I may not know art, but I know what I like. We’ve all heard this statement before and we tend to pass it off as harmless
naiveté. But this statement is also, it may be argued, at the root of most issues where ‘censorship’ becomes the battle cry. This begs the question – is censorship actually the codification of society’s taste?
When “Le D'jeuner sur l'Herbe” was exhibited by Edouard Manet at the Paris Salon des Refuses in 1863 it caused an uproar and was condemned by the critics. The now famous painting depicts a nude woman in the company of two fully clothed contemporarily dressed men having a picnic in the woods. The negative reaction was due more to the French’s conservative nature than to any moral or aesthetic sensibilities. It was perfectly acceptable at the time to show nudes in a classical setting but not in a contemporary one.
Recent happenings in the arts scene, both nationally and locally, have added fuel to the fire of censorship. Internationally recognized artist Eric Fischl was commissioned to produce a bronze as a memorial to those who jumped or fell to their death from the World Trade Center. After being placed on view the week of September 9th, 2002 in the lower concourse at Rockefeller Center, “Tumbling Woman”, a bronze depicting a naked woman in free-fall, was removed after complaints from some passers-by that the piece was too disturbing and distasteful.
Were the French of 1863 or the Americans of 2002 trying to censor these artists and their work or were they merely conveying the dominant taste of the time? There are arguments both ways and therein lies the rub. One school of thought is that if the government or the powers that be use the rule of law to squelch the artist, it’s censorship. When the people, whether en mass or individually, voice opposition to the artist, it’s an issue of taste. Those fearful of losing freedom of expression see these voiced complaints as having the potential to force legislative censorship. The government and its laws can literally prevent the censored expression, while the people can only complain that the expression should be censored. It’s one thing for a museum under pressure from their supporters to say ‘we can’t show your work’ and another for someone to say ‘you can’t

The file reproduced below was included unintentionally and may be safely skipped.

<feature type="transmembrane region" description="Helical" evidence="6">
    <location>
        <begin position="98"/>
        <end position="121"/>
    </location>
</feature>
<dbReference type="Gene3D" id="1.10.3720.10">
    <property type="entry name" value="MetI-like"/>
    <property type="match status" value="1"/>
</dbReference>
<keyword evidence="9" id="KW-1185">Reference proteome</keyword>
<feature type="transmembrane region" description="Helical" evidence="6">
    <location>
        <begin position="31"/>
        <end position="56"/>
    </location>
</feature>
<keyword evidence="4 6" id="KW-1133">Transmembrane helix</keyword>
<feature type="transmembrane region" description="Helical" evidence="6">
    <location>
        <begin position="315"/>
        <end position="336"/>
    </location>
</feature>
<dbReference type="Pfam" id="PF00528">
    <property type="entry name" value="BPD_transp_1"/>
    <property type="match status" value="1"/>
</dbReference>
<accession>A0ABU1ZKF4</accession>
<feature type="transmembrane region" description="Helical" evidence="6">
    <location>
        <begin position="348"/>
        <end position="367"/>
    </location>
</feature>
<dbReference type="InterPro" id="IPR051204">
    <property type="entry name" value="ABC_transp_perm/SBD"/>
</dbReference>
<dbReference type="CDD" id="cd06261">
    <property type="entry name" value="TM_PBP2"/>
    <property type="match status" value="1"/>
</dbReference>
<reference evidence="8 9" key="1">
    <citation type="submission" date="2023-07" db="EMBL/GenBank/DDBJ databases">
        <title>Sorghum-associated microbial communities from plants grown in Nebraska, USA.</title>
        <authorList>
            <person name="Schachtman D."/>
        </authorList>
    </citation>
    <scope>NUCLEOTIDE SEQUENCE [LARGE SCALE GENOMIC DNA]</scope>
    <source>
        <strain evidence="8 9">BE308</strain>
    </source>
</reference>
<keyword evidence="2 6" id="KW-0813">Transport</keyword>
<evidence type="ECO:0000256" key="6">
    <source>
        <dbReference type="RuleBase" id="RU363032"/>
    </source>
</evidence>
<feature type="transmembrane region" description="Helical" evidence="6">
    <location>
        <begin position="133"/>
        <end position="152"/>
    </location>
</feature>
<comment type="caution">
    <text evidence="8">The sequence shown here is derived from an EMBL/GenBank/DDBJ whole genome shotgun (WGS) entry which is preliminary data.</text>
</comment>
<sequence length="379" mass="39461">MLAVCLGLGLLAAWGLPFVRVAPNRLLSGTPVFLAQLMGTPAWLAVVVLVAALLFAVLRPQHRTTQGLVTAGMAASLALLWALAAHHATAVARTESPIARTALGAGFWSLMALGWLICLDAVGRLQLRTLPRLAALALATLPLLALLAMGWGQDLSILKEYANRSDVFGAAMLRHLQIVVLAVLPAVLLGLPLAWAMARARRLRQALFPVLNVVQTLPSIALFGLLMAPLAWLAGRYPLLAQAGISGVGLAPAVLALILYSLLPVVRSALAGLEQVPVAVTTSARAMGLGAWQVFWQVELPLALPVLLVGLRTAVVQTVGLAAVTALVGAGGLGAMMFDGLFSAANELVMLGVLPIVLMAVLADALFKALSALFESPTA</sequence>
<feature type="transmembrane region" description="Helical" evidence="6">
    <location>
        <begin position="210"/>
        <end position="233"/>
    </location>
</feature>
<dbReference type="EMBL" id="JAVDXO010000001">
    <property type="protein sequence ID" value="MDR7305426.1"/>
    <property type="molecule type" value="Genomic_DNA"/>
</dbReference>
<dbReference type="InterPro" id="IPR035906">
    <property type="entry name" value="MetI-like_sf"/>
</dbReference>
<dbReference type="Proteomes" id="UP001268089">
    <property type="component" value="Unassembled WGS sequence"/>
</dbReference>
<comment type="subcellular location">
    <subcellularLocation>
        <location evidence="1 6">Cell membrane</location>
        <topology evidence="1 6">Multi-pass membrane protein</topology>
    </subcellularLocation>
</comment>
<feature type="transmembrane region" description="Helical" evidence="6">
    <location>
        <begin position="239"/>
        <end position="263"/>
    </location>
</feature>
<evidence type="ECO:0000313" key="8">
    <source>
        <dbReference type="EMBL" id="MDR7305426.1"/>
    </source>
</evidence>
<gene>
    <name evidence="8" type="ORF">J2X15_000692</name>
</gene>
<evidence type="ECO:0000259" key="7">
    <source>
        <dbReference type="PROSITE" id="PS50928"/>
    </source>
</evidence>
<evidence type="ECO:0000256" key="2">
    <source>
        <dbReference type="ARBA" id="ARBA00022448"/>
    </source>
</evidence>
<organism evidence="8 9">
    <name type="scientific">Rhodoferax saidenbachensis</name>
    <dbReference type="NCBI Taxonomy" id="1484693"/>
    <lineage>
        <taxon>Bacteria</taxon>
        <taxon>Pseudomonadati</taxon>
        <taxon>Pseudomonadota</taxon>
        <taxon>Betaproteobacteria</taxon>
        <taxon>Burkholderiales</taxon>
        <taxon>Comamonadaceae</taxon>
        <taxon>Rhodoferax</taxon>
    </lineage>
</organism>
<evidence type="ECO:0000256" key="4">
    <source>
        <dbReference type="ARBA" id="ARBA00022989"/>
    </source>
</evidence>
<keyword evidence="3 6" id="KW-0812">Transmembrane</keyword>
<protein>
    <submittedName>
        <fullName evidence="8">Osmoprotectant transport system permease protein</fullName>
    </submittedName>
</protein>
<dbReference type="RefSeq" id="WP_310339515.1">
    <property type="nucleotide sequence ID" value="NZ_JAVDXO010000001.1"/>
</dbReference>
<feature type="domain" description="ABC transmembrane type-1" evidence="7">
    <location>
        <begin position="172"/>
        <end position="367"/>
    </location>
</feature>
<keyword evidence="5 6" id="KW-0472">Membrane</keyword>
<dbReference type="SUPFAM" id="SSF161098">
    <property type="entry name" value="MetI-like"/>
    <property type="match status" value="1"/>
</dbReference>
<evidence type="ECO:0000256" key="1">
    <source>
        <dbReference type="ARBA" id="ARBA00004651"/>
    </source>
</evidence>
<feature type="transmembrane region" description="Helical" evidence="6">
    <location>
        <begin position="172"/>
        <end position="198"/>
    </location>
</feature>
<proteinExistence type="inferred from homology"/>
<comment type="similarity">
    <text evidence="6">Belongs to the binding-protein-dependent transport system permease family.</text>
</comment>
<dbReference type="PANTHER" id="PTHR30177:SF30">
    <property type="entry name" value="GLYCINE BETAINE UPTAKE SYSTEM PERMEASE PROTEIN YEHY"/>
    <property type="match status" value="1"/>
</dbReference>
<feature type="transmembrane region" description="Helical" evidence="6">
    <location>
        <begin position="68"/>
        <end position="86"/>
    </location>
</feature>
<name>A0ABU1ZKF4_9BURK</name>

create your work’. (I won’t get into the issue of the weakness of the museum in this example).
In the case of Fischl’s piece, the people with the power over the sculpture bent to the will of their constituents and they did this because they wanted to keep the people happy and in doing so keep their jobs. And quite frankly, from the viewpoint of politics, that’s the way it works. The artist and his believers must give way to the power (the owner of the property and the financial supporters) or go elsewhere and that’s that. If Fischl and his believers had their own building and courtyard they could put ‘Tumbling Woman’ on a pedestal and the public be damned. Living in this country allows for that.
Using taste as a guide to determine content has not changed that much over time. In the sixth century, medieval composers of religious music believed that using certain musical structures was too secular and vulgar and often made reference to the Devil. As recently as 1985 an influential group of Washington wives formed the
Parents Music Resource Center to campaign against “smut” in rock music. Concerned with lyrical references to masturbation, bondage, rape, sodomy, and incest, they feared that virgin minds were being poisoned. And most recently, videos and movies were being attacked for influencing the likes of Columbine shooters Eric Harris and Dylan Klebold.
There are still taboos when it comes to art in modern times. Whether it’s photos of black and white men embracing, incorporating camel dung on a painting of the Virgin Mary, or statues commemorating the World Trade Center jumpers, the question of taste or the lack of it is going to irritate some nerves. Let’s hope this form of ‘censorship’ remains with the individual and does not find its way into the rule of law. Keeping in mind that one of our government’s responsibilities is to protect us from what may harm us, not what may offend us, it’s nice to hear someone say ‘I may not like what he’s saying, but I’ll defend to the death his right to say it.’
Jerry De La Cruz & M. Gordon Brown
First published in Eye Level Magazine, Denver, CO
Winter, 2003 Issue, Page 2